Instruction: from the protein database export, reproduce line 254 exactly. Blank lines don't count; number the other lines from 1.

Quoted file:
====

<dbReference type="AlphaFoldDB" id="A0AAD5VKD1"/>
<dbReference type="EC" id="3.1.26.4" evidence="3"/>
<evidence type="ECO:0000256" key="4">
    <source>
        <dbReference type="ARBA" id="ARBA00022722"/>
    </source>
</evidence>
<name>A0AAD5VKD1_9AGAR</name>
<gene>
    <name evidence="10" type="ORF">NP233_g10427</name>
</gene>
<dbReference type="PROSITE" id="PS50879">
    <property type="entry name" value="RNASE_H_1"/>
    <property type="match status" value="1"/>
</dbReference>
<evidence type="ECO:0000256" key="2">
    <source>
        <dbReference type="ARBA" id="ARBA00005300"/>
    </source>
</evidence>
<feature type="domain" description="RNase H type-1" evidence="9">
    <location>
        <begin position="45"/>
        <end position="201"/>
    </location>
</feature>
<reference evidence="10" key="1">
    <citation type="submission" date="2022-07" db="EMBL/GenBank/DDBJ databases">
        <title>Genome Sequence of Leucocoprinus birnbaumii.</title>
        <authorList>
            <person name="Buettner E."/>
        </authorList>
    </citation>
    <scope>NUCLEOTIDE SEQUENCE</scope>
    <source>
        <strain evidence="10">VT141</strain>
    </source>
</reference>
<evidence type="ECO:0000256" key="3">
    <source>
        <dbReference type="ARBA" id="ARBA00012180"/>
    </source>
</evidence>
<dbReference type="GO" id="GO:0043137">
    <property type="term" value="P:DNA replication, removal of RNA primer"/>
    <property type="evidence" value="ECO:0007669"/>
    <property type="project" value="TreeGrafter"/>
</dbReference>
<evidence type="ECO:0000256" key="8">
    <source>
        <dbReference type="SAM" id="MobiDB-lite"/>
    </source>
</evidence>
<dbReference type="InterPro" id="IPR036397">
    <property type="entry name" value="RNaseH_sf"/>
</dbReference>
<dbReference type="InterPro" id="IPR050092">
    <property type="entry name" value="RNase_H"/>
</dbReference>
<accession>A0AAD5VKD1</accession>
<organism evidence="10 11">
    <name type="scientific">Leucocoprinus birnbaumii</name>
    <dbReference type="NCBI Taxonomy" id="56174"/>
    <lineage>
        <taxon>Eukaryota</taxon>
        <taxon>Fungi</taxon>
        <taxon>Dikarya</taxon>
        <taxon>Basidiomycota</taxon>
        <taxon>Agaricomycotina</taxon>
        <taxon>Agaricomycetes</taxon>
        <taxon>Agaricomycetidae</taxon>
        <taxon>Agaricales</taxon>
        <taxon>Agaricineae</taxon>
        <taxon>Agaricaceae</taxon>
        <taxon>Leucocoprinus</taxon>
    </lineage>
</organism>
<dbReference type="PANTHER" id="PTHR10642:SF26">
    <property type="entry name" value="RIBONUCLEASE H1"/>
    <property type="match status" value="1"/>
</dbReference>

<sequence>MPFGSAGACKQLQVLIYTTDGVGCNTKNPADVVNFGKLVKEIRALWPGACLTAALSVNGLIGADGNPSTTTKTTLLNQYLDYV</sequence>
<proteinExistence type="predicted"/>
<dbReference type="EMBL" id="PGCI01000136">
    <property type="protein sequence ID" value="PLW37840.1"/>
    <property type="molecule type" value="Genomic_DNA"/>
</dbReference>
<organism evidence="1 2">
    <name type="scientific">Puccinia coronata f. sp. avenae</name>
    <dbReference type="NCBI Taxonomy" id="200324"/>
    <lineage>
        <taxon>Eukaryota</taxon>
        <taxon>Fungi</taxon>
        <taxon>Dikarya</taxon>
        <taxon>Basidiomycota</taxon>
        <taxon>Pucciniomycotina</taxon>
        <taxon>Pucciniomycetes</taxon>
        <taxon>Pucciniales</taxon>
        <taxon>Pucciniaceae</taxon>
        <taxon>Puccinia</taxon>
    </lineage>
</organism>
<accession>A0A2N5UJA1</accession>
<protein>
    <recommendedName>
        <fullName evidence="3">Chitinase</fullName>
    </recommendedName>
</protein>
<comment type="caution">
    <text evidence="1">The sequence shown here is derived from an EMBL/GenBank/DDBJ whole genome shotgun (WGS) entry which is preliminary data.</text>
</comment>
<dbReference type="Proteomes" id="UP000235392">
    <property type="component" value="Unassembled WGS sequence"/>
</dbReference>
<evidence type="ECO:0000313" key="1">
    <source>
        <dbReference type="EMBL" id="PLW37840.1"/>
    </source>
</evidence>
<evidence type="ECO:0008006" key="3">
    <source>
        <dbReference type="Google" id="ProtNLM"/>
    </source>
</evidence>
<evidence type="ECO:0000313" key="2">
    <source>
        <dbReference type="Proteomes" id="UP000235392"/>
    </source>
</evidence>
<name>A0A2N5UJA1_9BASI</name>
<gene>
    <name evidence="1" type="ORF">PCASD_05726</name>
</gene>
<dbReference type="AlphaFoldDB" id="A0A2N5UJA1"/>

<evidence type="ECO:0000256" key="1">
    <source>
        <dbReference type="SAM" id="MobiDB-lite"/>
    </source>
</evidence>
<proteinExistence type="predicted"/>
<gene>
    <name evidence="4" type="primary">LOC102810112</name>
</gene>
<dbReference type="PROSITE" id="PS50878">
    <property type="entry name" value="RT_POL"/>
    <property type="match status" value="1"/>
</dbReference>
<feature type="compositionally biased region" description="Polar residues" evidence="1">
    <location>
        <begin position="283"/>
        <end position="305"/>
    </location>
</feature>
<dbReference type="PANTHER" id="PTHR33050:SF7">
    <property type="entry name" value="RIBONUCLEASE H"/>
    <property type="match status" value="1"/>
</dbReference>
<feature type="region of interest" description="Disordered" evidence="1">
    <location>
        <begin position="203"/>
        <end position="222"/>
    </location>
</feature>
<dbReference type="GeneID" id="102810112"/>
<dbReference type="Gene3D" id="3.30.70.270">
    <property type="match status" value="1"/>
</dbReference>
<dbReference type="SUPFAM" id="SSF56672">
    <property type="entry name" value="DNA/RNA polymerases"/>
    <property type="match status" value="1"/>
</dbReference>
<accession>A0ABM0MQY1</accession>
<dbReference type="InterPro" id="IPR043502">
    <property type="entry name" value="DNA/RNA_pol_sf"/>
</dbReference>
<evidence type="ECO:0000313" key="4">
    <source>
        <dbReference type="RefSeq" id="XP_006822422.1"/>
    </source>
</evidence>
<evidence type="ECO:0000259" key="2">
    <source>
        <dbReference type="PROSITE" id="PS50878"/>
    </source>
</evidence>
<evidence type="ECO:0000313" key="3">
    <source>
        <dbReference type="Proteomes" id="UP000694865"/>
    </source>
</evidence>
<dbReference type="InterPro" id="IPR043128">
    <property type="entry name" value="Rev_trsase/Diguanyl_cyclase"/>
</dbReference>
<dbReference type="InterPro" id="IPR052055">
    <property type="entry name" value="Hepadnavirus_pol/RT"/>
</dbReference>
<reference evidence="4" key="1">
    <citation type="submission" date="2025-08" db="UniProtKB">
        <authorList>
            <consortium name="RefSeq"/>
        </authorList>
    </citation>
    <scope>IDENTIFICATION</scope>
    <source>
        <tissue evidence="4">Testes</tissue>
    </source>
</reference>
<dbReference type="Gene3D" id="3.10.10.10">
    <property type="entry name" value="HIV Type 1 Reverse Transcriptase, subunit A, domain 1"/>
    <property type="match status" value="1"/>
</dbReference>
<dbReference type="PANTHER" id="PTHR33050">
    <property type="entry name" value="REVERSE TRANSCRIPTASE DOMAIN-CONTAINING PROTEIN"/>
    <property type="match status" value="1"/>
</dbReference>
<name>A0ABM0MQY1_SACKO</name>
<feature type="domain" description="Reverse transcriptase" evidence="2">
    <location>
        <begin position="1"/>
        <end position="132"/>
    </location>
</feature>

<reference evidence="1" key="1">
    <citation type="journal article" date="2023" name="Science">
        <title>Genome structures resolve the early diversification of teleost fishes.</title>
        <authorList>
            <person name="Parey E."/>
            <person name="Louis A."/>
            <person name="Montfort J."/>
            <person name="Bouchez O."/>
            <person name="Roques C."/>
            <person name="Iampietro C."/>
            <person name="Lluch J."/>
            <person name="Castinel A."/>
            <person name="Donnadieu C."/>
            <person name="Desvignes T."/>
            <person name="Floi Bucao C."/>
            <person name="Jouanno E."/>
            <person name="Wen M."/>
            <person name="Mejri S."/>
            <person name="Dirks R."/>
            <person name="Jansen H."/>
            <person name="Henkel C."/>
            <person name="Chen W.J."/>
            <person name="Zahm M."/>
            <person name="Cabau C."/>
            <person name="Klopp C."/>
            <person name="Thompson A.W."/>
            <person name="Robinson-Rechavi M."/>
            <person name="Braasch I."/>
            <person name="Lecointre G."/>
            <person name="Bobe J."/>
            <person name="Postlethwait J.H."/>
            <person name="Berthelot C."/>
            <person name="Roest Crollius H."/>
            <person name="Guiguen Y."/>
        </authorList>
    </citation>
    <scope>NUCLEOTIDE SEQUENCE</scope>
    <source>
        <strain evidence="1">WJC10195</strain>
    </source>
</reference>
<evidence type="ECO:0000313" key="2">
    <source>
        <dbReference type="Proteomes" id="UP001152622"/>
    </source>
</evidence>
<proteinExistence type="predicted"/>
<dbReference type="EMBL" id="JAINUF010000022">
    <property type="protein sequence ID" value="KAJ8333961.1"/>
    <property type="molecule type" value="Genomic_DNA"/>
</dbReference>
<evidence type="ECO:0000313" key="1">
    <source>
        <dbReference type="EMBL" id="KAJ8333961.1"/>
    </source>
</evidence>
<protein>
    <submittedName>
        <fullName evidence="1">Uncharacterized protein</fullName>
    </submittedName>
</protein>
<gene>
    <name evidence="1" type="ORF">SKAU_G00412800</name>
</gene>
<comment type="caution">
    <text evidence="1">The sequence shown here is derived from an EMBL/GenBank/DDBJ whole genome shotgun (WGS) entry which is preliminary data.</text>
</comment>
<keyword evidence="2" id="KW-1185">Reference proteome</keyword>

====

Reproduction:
            <person name="Berthelot C."/>